The findings of a study by the Indian Council of Medical Research (ICMR) on the state of mental health in the country should cause serious concern as they show that the situation is dire. The study, commissioned by the government and now published in the journal Lancet Psychiatry, says that one in seven persons in India suffered from mental disorders of varying severity in 2017. It is the first comprehensive study since 1990 and it showed that the disease burden has doubled in these years. The most common ailments are depression and anxiety disorders, but there is a high incidence of schizophrenia, bipolar problems and developmental disabilities. Social, economic, family and personal factors and lifestyle issues have a bearing on mental health. The study is useful in devising strategies to tackle the challenges, as it provides insights, like the greater prevalence of childhood and adolescent mental disorders in the less developed northern states and of adulthood disorders in the southern states.
Though some of the increased incidence may be accounted for by better reporting and improved diagnostic services, that does not detract from the need to take effective steps to address the problem. More than one-third of the disorders are related to depression, followed by those caused by anxiety. These disorders are associated with the suicide rate, too, which remains high in the country. The problem is all the more serious because mental health gets low priority in India. The public health expenditure in the country is a low 1.3% of the GDP, while it is 8% in the US and over 3% in China. Just 0.16% of that expenditure goes for mental health. The allocation in the last budget was just Rs 50 crore, which is not enough to set up even one well-equipped hospital. There are only three psychiatrists for every one million people and the number of supporting staff is very inadequate.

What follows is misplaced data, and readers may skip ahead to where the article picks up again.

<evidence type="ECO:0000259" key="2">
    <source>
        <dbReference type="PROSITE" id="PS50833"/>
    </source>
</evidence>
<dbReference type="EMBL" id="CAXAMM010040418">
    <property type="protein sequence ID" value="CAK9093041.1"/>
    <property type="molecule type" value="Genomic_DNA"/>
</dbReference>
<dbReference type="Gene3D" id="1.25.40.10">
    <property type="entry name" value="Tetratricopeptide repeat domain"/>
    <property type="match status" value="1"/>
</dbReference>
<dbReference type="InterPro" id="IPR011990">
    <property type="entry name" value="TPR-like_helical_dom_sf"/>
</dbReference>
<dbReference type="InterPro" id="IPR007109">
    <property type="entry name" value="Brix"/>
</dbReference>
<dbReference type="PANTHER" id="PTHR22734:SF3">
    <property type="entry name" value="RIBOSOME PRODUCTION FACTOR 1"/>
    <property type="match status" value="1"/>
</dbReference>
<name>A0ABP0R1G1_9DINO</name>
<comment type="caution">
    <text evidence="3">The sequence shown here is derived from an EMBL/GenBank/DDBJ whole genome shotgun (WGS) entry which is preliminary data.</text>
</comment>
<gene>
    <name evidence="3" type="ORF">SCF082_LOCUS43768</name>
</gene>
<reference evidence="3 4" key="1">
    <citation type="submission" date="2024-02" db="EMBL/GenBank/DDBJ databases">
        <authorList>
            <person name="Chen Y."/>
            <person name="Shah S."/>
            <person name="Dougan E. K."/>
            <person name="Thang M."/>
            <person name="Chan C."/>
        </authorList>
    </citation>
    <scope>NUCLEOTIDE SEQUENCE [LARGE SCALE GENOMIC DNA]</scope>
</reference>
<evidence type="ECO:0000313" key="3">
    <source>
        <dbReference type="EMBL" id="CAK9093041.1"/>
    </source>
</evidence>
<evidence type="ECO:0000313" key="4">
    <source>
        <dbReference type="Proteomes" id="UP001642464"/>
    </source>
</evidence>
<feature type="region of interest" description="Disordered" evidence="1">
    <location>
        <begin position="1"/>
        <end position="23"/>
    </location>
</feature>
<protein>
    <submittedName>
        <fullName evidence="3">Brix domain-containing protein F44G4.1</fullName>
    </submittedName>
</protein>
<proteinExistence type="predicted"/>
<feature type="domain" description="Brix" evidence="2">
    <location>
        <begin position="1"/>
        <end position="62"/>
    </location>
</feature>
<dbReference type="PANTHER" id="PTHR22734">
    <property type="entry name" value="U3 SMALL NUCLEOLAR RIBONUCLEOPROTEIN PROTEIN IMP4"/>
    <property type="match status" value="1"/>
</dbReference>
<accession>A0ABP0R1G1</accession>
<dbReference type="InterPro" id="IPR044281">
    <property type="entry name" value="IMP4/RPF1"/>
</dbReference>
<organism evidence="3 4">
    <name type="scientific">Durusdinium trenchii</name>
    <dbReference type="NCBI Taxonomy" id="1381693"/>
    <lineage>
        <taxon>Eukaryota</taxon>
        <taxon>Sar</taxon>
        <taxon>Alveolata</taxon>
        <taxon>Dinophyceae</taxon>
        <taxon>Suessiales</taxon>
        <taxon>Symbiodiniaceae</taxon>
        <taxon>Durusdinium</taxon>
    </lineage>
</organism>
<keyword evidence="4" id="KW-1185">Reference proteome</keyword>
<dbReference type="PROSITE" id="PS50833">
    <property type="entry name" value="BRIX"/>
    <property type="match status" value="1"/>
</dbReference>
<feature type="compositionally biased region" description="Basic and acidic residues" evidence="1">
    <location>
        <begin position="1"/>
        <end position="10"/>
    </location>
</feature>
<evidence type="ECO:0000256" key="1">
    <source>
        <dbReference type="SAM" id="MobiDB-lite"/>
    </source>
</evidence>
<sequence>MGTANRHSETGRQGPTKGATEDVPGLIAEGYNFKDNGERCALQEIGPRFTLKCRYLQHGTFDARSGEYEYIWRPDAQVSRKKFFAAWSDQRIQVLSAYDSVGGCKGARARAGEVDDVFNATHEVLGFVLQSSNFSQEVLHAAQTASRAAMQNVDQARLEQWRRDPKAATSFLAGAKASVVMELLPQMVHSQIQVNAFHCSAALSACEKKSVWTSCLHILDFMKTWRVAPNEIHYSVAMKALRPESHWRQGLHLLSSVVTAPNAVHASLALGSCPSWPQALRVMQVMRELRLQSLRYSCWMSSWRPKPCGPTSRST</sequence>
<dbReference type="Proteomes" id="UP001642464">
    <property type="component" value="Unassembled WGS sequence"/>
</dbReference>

Mental health services must be improved across the country by increasing the number of psychiatrists, psychologists and other skilled staff, creating better infrastructure and more facilities. There is social stigma and prejudice connected with mental diseases and these need to be countered with public awareness campaigns. It should be ensured that everyone who needs medical care should have access to it. The Mental Healthcare Act, 2017, is aimed at protecting the rights of those who need assistance, but most people are not aware of it. Women and elderly persons need special attention, because they are more vulnerable and are likely to suffer more discrimination. The study shows that the challenge of mental ailments is more serious than most other health issues.